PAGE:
BY LUCIA CHUNG
On April 18, Program 2 of Alonzo King LINES Ballet at the Yerba Buena Center for the Arts‘ Novellus Theater featured two pieces: Migration and Scheherazade. Though Scheherazade was undoubtedly the main event of the night, Migration proved to be no less dramatic, displaying the full force of the troupe in an impactful performance.
The piece explores the “hierarchical migration of birds and mammals,” and depicts the struggles inherent to change/migration through dynamic pas de deuxs and solos. Zack Tang and Meredith Webster performed beautifully together, illustrating the push and pull that couples invariably go through during a lifelong journey. Though the company comes out as a “flock” at times, the individual performers are never fully in sync. The piece is an organic one–seemingly loose in its choreography–wherein each member’s individual migration across and above the stage melds into a powerhouse performance.
After a short intermission, the audience was primed to watch Scheherazade, a piece that was commissioned by the Monaco Dance Forum to celebrate the 100th anniversary of the Ballets Russes de Monte Carlo. This work was aurally and visually stunning. Zakir Hussain’s reinterpretation of Rimsky-Korsakov’s music seems to distill it to its most heartfelt parts, leaving the heft of the symphony orchestra behind in favor of a mix of Western and ancient Persian instruments–the combination is one that affects the listener on a primal level. Indeed, King’s version of this classic ballet trims all the fat from the production, turning it into a minimalist though still remarkably rich and textured piece of work.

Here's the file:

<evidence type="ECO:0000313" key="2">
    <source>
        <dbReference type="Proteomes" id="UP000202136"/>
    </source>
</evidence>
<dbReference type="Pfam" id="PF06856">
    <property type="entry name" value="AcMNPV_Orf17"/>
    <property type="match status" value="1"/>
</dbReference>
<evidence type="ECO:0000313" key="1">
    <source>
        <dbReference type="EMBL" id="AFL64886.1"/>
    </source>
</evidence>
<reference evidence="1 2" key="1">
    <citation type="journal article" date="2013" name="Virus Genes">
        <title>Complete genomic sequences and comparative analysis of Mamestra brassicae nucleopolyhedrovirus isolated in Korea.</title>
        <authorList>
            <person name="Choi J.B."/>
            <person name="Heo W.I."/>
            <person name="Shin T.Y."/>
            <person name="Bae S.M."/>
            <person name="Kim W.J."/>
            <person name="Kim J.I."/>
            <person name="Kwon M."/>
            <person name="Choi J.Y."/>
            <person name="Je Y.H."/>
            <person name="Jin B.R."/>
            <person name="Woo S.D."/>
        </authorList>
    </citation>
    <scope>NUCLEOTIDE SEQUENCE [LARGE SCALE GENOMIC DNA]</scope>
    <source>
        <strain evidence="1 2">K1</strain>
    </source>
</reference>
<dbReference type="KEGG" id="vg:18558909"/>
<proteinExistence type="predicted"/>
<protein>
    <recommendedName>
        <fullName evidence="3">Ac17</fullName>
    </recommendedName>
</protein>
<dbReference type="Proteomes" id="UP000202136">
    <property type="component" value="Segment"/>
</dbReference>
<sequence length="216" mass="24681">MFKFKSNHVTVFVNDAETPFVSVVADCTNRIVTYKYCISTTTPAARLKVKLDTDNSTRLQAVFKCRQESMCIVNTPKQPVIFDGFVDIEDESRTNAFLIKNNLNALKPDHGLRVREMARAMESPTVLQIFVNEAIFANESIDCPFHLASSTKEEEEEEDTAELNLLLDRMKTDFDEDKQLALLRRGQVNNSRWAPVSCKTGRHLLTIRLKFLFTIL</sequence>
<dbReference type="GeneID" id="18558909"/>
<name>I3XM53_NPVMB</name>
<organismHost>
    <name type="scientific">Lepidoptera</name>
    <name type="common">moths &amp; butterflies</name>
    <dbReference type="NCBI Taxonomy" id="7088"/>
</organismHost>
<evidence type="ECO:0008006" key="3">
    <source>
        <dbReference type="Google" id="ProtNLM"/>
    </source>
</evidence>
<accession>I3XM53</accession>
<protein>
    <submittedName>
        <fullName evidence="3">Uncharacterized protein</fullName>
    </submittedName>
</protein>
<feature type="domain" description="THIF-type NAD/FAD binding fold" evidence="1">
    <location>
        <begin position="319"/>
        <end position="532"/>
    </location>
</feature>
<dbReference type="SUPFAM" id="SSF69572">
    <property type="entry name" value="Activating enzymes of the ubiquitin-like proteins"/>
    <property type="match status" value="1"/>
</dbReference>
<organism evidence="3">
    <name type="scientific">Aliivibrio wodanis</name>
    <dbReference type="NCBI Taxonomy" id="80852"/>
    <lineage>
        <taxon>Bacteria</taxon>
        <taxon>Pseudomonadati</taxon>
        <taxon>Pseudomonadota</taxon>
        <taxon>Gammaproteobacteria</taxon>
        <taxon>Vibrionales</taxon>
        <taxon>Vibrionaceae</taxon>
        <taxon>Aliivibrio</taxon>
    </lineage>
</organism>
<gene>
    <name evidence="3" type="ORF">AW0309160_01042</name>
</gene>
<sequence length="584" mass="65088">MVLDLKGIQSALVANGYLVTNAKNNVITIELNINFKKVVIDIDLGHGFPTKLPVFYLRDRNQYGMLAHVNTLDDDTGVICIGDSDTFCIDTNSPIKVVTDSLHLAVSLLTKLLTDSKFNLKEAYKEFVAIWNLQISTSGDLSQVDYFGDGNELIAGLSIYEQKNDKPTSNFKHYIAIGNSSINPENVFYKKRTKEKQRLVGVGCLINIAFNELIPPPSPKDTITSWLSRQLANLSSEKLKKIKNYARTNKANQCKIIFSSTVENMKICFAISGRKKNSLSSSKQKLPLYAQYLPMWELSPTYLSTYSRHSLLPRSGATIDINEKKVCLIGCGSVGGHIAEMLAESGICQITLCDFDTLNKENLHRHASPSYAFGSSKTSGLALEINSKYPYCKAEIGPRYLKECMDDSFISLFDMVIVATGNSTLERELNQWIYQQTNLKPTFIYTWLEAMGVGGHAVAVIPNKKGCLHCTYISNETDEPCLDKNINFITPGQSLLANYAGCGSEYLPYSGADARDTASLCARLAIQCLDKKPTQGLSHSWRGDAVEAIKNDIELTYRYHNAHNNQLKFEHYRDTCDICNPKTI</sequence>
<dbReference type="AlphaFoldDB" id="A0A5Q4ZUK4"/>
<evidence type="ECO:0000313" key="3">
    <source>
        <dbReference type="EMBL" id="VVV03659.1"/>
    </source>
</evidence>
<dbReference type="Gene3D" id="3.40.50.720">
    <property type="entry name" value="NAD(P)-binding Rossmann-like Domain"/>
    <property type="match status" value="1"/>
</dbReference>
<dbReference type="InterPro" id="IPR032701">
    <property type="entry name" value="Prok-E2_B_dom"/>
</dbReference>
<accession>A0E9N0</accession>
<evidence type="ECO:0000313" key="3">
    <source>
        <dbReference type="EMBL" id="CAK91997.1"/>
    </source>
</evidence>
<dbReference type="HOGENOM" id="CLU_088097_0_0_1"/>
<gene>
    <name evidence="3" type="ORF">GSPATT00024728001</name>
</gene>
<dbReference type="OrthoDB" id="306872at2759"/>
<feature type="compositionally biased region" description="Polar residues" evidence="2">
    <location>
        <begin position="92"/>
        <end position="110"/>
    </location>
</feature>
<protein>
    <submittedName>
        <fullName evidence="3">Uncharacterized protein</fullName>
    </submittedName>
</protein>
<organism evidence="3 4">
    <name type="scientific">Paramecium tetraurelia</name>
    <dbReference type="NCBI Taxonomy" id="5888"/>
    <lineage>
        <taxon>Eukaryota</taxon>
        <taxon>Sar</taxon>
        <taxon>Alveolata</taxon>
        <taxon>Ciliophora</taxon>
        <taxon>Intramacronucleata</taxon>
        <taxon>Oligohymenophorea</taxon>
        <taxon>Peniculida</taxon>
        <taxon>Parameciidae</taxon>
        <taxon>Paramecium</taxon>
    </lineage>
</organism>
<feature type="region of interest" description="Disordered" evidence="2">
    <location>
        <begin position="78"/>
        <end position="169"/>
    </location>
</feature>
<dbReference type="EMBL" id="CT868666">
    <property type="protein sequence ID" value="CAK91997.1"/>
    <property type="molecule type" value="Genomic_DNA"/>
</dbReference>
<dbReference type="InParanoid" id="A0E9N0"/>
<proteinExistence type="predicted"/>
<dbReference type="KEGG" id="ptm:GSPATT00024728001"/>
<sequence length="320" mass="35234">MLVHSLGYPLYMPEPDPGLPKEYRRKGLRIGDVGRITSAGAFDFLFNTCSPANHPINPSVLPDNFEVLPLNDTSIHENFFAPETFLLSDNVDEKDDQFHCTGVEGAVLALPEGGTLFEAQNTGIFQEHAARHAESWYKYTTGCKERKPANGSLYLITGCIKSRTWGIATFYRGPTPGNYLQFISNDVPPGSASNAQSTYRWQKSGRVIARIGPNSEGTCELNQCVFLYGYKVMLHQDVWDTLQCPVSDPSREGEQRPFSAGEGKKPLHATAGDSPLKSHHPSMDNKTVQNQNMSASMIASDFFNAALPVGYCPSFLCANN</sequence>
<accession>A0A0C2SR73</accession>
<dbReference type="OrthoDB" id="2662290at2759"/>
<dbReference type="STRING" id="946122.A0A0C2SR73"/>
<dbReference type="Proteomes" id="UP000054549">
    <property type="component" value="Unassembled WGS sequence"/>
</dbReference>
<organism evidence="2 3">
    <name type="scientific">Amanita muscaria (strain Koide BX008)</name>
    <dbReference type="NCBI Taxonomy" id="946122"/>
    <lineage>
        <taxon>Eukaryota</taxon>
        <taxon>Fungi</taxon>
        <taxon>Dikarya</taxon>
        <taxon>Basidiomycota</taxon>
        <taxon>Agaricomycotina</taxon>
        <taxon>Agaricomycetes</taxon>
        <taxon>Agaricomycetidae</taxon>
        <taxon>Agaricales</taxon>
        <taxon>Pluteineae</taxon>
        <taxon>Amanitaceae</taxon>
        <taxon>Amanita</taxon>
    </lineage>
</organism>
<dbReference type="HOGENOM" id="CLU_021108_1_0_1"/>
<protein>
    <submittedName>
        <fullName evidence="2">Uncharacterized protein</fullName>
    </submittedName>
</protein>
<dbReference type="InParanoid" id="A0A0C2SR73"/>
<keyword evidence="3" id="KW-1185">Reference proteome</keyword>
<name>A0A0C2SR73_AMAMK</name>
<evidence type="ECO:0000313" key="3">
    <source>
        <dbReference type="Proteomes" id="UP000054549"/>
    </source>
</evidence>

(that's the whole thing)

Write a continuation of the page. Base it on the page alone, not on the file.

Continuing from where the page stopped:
King’s Scheherazade managed to take out any “exoticism” that would make you feel as though you were watching something from a foreign land. Colleen Quen and Robert Roenwasser’s sparkling costumes for the women and simple, flowing trousers for the men were dazzling, but were not stereotypical costumes that could be identified as particularly Middle Eastern. These costumes gave the production a timeless, global feel, and allowed the dancers themselves to dazzle the audience with their lyrical movements.
Rosenwasser’s set featured a backdrop of shimmering material that was highlighted to great effect by Axel Morgenthaler’s dramatic lighting design. A billowing piece of glowing fabric, reminiscent of a ship’s sail, hung from the ceiling, creating a dim, glowing dreamscape in which the dancers had their alternatively romantic/action-packed interludes.
In the retelling of this fantastical story, King and his company used these deceptively simple costumes and sets to immerse the audience completely in Scheherazade’s world, pulling the viewer in with beautifully executed movements that are rife with emotion. By putting a contemporary twist on this classic ballet, LINES has unequivocally succeeded in updating Scheherazade for the modern audience.